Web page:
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The Last Verse:

Tyla’s keeping his powder dry and his creativity flowing

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The cover of Tyla's EP, 'I'll Keep My Powder Dry'.

The cover of Tyla's EP, 'I'll Keep My Powder Dry'.

The cover of Tyla's EP, 'I'll Keep My Powder Dry'.

enniscorthyguardian

ONCE upon a time in a period called the 1980s there was a band that flirted with chart success in Britain, Ireland and across the European continent called The Dogs D’Amour.

To be fair the band had some degree of success with singles likes ‘Satellite Kid’ and ‘How Come It Never Rains’ but despite the fact the band never achieved the international acclaim that their talent deserved they released a string of fantastic albums through to the early ‘90s that embraced the swagger of the Stones, the raucous rock ‘n’ roll attitude of the Sex Pistols and the bluesy sincerity of John Lee Hooker.

The band’s singer, Tyla J Pallas, is the embodiment of a rock survivor. Not just content with being a fantastic lyricist and songwriter he’s also a poet and artist. His original artwork adorned the covers of the Dogs’ albums and they also embellish the covers of his own solo releases, which have remained constant over the last 30 years.

His recently released EP, ‘I’ll Keep My Power Dry’, is a truly stunning collection of songs and continue the rich style synonymous with an artist who has to be one of the most prolific songwriters that Britain has ever produced.

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The EP was released not under his own name but under the moniker ‘Tyla’s Dogs D’Amour’ and from the cover image of pistol-toting skeleton pirate King to the final note of the last song the CD perfectly showcases an artist who is true to himself, to his fans and to his creative art.

The title track gets things under way and does so in a fantastic manner. 

The production is crisp and clear and the acoustic nature of the track is wonderful to hear. Tyla and the Dogs D’Amour have always played a fine balancing act between high-octane upbeat distorted hard rock and completely melancholic acoustic moments with each being as perfectly executed as the other.

‘I’ll Keep My Powder Dry’ is set to a brilliant descending chord progression and Tyla’s vocals are fantastic.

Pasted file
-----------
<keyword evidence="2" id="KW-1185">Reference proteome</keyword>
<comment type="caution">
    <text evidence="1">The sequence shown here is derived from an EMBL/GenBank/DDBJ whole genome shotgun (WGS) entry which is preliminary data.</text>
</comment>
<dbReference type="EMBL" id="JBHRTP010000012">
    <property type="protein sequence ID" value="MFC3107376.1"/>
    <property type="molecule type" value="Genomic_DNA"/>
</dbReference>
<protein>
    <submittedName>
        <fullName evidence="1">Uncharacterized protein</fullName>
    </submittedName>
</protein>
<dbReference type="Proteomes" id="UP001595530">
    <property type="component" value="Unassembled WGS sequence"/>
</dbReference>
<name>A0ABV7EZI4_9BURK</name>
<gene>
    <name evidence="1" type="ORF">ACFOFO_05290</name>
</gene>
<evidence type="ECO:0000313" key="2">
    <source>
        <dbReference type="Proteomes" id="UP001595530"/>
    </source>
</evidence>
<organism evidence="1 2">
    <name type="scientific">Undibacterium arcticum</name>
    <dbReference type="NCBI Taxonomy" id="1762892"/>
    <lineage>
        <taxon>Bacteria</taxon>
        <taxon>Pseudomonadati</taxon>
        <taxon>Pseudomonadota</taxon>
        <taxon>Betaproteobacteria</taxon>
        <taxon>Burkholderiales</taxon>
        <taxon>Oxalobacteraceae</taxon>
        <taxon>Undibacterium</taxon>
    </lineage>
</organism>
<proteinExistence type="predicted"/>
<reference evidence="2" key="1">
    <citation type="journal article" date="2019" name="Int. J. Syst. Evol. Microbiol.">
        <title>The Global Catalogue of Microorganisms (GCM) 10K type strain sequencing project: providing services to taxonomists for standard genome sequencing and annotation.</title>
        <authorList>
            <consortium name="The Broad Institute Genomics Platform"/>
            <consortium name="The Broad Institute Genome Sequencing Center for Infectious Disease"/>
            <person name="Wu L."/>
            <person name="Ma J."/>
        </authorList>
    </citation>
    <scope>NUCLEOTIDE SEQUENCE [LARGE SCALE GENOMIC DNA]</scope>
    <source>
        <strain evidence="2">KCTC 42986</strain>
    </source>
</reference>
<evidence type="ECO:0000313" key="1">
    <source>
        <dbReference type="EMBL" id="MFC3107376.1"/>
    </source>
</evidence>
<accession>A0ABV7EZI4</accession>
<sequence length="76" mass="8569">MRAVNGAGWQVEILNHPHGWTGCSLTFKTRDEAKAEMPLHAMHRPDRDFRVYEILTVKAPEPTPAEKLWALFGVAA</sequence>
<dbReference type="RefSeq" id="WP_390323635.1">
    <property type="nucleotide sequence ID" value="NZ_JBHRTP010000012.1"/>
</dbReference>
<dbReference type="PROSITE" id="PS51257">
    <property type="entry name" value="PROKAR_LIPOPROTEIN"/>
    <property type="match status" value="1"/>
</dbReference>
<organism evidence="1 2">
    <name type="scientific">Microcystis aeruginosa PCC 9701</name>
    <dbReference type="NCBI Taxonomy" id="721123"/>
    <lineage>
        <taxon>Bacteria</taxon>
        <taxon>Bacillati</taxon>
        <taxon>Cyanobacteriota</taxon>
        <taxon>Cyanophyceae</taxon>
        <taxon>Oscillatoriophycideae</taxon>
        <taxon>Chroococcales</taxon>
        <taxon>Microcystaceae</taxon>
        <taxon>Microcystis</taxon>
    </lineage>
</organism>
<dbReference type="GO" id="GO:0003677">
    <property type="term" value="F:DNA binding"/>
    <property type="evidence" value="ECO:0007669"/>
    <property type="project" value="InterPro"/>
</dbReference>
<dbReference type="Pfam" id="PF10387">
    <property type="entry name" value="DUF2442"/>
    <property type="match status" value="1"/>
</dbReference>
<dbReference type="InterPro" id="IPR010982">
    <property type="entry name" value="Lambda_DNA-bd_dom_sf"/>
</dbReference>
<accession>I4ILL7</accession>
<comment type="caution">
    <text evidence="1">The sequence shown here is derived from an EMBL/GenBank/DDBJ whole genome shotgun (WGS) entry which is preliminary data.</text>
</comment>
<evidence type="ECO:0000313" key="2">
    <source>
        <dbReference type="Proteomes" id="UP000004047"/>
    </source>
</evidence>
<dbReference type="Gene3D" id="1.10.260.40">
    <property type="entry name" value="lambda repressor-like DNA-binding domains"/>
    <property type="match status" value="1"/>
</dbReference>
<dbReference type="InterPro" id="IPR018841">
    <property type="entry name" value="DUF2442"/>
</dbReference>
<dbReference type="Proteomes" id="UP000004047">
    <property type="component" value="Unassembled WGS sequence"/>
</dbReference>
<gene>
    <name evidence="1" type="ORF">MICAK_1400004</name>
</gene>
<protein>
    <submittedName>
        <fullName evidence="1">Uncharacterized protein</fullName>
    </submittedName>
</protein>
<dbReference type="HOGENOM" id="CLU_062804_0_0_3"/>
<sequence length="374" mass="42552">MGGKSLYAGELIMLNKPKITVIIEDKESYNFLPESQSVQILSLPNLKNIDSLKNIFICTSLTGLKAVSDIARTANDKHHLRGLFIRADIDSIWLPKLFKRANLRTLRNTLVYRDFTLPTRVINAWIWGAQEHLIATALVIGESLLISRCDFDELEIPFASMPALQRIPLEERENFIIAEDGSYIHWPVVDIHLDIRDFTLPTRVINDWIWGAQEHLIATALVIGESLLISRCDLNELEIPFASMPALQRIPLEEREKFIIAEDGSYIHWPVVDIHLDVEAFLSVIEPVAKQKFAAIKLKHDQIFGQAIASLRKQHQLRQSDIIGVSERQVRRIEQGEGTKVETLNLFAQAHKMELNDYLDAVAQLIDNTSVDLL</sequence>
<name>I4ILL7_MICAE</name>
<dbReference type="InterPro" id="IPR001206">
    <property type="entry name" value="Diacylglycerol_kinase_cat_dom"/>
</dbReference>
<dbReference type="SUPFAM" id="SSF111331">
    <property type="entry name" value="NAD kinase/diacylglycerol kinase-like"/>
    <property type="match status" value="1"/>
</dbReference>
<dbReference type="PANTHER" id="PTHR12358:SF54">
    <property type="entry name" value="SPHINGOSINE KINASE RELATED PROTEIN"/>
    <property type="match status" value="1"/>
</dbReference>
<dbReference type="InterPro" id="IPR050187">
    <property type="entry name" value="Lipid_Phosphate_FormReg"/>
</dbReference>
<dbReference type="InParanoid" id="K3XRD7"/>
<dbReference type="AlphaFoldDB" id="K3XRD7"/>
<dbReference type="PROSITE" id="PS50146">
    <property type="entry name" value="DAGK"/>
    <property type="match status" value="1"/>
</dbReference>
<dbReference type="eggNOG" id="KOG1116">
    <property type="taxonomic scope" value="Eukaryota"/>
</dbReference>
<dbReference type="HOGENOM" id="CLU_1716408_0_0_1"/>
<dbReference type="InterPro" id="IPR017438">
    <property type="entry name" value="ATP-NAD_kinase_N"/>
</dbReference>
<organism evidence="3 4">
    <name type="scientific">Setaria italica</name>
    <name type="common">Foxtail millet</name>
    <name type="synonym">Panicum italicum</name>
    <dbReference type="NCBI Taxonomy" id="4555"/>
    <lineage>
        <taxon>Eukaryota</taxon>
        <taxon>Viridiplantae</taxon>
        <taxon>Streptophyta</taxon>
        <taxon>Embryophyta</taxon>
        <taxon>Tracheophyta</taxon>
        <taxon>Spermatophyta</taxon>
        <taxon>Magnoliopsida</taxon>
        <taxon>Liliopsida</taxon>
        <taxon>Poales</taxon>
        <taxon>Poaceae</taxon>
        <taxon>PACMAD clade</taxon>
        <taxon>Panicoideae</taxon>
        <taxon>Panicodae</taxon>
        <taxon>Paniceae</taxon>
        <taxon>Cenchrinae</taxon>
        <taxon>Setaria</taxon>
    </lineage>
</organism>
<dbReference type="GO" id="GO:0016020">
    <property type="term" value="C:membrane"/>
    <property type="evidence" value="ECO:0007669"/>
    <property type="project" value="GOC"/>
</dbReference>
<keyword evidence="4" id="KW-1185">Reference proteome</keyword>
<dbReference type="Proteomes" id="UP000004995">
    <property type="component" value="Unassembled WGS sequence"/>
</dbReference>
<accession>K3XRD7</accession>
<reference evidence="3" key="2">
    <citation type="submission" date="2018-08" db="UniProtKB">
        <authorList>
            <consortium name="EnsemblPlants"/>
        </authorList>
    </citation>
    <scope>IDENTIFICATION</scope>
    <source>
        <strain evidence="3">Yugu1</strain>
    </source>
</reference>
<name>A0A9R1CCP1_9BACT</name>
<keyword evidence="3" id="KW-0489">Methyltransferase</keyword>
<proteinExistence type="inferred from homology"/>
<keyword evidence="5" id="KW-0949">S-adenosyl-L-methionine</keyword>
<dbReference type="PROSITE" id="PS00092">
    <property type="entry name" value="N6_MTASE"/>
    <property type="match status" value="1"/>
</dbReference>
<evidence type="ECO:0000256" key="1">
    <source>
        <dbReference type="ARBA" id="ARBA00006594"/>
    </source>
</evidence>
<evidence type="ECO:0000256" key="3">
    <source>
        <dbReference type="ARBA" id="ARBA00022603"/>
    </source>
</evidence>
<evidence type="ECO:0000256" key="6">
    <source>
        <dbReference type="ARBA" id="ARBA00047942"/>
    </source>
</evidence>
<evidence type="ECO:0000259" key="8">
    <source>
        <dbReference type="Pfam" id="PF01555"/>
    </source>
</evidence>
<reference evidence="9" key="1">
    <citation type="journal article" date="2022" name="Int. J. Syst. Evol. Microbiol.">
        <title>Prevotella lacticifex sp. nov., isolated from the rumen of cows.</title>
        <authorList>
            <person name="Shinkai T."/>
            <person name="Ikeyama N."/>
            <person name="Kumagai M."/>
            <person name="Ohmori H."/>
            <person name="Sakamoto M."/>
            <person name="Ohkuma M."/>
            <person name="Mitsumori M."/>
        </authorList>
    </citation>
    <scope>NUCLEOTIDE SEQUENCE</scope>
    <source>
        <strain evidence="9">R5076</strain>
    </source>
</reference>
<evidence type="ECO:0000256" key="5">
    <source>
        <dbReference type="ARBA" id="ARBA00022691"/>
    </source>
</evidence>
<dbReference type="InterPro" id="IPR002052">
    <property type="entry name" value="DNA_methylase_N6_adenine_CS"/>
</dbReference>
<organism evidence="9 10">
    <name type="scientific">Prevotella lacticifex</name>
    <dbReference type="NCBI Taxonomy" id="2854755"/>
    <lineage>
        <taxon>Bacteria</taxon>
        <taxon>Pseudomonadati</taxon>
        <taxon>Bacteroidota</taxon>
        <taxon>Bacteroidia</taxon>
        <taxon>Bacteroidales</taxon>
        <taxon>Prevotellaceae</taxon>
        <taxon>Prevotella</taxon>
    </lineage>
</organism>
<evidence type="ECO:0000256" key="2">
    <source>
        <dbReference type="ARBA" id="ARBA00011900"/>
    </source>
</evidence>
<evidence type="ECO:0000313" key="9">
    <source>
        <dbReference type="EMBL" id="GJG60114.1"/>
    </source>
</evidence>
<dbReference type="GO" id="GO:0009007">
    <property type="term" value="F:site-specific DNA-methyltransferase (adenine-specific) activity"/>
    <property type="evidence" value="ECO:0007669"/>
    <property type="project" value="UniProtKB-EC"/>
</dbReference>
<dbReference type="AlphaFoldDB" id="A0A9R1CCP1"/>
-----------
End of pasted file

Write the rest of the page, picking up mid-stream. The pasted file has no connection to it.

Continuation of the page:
His voice as the raspiness associated with a life of hard living and the fact the accompaniment is relatively sparse - guitar, bass, percussion and piano – there is a loneliness to the song that is compelling.

The production is excellent and the clarity enhances the overall enjoyment of the listening experience. 

The subtle use of backing vocals is brilliant and from a songwriting perspective the way they are used to enhance the mood of the song is excellent.

Of the song itself and the resulting EP, Tyla said their origins can be traced back to December 2019, when a Scottish friend of his passed away aged 50.

That resulted in him penning ‘Stole My Love Away’, the second song on the EP, however, the pandemic then hit in 2020 and as he said himself “millions got ill and lots have sadly died” including another close friend of his.

However, in November, 2020, something happened which he admitted “got my back up” but on the advice of a good friend he ‘kept his powder dry’.

He wrote the EP's title track that night and by the following weekend had the other tracks composed as well.

‘Stole My Love Away’ is a laid-back, country blues song with a slight ‘60s swing feel.

There is a familiarity to the song that is very interesting. It’s like one of those tracks that you hear and think “I’ve heard that before” but a lot of that is probably borne from the fact the song is written to a standard chord progression complete with stepped structure on the chorus.

These are subtle nuances of songwriting technique but they are extremely effective and serve to create an immediate good first impression on the listener.

The accompaniment is, again, relatively simple and sparse with just piano, acoustic guitar, bass and percussion providing the backdrop for Tyla’s passionate vocals.

There is some clean electric guitar in the accompaniment too and that gives the song a slight country feel.

The third track on the EP is ‘Mad Bad Jack (live in Tokyo)’ and it’s fabulous to hear it included.

The live setting is where Tyla’s songs really shine and it's also the environment in which he excels as an artist.

It’s a solo performance with just Tyla’s voice accompanied by an acoustic guitar and it’s wonderful.

There is something majestic and beautiful about one voice, powerful lyrics and a warm acoustic guitar sound. It’s music and song in their purest, undiluted form and for stirring the emotions nothing quite beats them.

The final song on the EP is a fully acoustic version of ‘I’ll Keep My Powder Dry’ and it provides an alternative perspective on what is a fabulous song. 

It’s raw, emotive and sincere and when it comes to Tyla that’s what you expect.


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